Popular Seattle-based cryptocurrency exchange Bittrex has recently seen the New York Department of Financial Services (NYDFS) reject granting it a BitLicense, which the company requires to offer its services to the state’s residents.
The exchange, which lets users trade over 200 different cryptocurrencies, reportedly failed to satisfy requirements related to anti-money laundering, and had deficiencies in its capital. To receive a BitLicense, the NYDFS requires firms to comply with various standards that include these, as well as others related to consumer protection and cybersecurity.
— Bittrex (@BittrexExchange) March 4, 2019
The state’s regulator reportedly noted there were deficiencies in Bittrex’s compliance with the program for Bank Secrecy Act, Anti-Money Laundering, and Office of Foreign Assets Control (OFAC). The regulator’s decision, according to its letter, came after four weeks of onsite reviews at the exchange’s offices.
The BitLicense is a controversial regulatory framework that was proposed back in 2014. Initially only a handful of firms received it, although in the last few months various companies have been authorized to operate in New York.
These include stock trading app Robinhood, bitcoin ATM operators Cottonwood Vending and LibertyX, bitcoin wallet and storage service Xapo, and crypto exchange Bitstamp, which received its license roughly 24 hours before Bittrex’s application was rejected.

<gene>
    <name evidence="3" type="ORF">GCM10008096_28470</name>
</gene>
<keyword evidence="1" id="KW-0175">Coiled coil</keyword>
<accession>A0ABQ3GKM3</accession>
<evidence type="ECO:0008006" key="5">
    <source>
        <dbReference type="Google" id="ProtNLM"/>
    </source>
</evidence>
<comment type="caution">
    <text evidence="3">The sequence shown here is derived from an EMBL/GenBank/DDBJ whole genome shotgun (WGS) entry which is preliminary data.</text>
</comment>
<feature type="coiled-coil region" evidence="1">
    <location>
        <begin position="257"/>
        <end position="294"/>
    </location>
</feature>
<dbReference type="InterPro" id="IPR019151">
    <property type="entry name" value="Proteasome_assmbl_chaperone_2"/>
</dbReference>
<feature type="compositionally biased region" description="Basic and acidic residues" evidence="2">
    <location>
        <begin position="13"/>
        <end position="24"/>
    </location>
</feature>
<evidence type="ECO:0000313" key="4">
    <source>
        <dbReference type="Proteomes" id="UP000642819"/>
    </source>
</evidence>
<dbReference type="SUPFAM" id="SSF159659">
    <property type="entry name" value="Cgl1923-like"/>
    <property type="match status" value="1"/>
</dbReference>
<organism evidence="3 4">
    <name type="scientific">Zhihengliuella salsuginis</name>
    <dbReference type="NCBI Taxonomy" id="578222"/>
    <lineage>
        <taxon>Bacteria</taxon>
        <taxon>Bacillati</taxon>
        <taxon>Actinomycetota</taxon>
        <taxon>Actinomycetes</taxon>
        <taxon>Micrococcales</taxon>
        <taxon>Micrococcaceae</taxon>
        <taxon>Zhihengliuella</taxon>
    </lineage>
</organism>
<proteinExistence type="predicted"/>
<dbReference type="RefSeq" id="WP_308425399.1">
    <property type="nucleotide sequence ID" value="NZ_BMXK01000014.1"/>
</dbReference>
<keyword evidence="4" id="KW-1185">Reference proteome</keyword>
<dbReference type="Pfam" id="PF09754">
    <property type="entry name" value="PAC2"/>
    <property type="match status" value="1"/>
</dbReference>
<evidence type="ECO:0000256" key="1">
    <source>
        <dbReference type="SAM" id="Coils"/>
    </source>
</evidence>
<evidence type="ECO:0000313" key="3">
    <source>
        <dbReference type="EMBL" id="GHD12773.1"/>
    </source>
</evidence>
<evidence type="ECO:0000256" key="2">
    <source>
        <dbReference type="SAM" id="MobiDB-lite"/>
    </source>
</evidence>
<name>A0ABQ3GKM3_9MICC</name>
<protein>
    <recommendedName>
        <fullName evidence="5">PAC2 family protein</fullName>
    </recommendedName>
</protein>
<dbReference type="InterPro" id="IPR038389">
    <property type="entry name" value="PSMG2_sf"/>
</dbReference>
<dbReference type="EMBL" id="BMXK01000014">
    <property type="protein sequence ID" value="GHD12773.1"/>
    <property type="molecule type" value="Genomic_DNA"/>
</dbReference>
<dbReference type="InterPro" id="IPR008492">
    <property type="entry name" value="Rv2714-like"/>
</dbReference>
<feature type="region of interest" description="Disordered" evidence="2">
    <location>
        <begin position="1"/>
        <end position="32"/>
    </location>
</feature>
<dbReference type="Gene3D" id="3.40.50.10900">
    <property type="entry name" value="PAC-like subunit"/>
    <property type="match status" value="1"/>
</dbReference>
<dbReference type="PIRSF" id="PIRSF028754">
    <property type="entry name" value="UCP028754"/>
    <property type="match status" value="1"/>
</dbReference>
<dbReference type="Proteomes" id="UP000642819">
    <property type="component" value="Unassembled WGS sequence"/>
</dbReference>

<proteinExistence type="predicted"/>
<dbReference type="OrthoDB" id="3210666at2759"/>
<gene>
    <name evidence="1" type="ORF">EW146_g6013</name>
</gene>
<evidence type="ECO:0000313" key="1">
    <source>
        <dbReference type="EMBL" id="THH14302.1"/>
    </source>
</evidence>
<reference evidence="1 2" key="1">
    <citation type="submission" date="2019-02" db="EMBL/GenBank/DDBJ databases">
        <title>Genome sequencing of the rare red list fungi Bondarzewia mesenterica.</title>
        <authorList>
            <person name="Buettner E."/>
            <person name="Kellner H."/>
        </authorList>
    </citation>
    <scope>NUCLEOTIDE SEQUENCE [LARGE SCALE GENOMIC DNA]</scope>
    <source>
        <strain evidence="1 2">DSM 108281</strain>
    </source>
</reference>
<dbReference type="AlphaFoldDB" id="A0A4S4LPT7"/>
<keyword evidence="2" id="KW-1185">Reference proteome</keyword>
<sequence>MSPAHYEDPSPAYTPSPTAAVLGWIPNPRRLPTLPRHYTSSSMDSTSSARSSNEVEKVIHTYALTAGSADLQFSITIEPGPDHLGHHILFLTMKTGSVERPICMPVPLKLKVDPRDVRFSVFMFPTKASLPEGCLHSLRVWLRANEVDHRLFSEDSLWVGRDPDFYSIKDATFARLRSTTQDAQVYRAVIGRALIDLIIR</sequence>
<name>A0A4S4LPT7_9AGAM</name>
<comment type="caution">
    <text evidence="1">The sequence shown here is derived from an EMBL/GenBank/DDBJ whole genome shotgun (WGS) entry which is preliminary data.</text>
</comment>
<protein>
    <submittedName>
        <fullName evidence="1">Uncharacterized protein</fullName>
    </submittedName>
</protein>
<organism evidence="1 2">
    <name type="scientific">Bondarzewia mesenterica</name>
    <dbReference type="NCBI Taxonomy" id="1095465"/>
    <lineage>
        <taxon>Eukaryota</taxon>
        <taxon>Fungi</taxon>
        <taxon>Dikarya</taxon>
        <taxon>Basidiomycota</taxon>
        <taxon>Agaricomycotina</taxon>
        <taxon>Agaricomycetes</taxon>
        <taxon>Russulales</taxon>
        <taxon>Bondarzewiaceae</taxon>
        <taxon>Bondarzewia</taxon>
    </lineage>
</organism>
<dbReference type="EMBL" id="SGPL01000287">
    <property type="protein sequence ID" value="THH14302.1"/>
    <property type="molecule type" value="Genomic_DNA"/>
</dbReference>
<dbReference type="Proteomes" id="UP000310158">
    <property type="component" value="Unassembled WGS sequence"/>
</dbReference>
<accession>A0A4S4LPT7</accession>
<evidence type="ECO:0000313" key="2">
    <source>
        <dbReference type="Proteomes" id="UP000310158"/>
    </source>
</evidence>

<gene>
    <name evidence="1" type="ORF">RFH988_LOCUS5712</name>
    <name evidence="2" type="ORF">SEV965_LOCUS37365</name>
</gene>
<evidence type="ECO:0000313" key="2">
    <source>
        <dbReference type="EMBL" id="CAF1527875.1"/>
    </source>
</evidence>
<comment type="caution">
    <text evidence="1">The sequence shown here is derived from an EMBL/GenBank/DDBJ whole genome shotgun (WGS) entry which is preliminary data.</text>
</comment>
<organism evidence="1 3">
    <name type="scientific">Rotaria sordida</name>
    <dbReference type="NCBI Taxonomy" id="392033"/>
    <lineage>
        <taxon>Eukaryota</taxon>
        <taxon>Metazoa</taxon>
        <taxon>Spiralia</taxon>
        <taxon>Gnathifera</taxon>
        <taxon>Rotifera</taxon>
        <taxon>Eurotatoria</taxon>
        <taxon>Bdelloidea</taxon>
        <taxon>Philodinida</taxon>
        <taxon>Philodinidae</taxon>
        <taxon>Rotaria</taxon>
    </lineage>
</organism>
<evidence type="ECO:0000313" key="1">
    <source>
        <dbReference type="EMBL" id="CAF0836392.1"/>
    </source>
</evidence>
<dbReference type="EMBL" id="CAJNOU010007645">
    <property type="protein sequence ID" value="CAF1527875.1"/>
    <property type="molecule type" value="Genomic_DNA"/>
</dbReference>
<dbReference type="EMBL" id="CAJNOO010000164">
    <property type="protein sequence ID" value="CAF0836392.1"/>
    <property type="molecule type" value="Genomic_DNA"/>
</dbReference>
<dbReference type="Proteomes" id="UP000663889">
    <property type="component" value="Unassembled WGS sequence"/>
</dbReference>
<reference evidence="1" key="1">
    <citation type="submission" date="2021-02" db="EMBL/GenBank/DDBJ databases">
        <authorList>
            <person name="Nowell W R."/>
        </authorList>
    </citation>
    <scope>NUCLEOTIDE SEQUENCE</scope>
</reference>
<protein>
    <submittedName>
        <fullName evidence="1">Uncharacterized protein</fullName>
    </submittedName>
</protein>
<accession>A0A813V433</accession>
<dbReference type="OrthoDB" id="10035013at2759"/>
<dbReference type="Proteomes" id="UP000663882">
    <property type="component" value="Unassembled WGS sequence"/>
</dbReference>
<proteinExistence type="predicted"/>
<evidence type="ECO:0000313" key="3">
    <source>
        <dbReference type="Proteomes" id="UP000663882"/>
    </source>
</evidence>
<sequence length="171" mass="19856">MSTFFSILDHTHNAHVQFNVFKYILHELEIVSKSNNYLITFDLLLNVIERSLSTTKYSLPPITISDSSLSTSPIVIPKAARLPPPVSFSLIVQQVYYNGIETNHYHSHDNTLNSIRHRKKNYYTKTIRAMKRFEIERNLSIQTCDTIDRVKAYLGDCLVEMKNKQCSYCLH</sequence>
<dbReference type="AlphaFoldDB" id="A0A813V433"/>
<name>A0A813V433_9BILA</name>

Other cryptocurrency-related firms, like crypto exchange Kraken, left the state after deeming the BitLicense too restrictive and/or expensive to apply for.
Bittrex Disputes NYDFS’ Findings
Shortly after seeing its application get rejected, Bittrex issued a statement disputing the regulators’ findings, and noting it has “worked diligently” with it to “address their questions and meet their requirements.”
— Bittrex (@BittrexExchange) April 10, 2019
The exchange further claims it “but vigorously challenged DFS’ attempts to apply traditional bank-centric regulatory rules to an entirely different model.“ The exchange noted it wasn’t “provided an opportunity to see or even comment on the findings before they were made public.”
Bittrex further claimed the NYDFS’ letter withholds context from the review process it went through, which it claims included being presented with an agreement that “if agreed to, would have resulted in the issuance of a BitLicense and a Money Transmission License.”
The exchange, which has over 1.6 million users throughout the world and 35,000 in New York, is now going to have to stop servicing the state’s residents within 60 days. Until now, it was operating under a “safe harbor” provision that allows BitLicense registrants to do so.